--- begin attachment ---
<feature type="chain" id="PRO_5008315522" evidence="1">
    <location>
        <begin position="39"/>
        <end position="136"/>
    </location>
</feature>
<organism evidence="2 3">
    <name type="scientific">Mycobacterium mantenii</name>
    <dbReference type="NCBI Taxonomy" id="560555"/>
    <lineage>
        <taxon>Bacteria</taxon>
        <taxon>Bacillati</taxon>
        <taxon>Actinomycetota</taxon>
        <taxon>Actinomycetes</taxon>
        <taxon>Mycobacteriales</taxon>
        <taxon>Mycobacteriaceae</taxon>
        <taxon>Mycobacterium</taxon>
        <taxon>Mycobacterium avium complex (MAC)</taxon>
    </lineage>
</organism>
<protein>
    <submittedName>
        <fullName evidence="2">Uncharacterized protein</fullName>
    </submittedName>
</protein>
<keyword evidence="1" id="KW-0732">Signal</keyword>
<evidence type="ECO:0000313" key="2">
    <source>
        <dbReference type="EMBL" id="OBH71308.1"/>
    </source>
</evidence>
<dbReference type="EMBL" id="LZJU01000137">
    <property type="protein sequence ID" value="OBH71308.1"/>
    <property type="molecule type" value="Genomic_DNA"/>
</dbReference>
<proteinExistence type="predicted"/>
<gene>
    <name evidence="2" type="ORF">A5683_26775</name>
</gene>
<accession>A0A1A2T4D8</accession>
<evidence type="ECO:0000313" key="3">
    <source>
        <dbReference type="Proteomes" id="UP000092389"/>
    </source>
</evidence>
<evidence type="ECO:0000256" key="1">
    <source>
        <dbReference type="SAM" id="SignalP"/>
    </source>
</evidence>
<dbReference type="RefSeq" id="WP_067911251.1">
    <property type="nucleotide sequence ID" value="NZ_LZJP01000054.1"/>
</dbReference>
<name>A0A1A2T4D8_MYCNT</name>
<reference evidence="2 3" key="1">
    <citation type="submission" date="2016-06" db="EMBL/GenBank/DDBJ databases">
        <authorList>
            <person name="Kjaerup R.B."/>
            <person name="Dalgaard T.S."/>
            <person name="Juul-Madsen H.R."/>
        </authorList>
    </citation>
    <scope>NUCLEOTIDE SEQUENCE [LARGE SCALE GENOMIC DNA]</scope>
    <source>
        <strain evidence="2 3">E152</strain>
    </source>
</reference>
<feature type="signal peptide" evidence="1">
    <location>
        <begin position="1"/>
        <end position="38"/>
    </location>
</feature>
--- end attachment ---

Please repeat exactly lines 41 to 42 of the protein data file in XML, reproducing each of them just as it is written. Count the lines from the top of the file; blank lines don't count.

<evidence type="ECO:0000313" key="3">
    <source>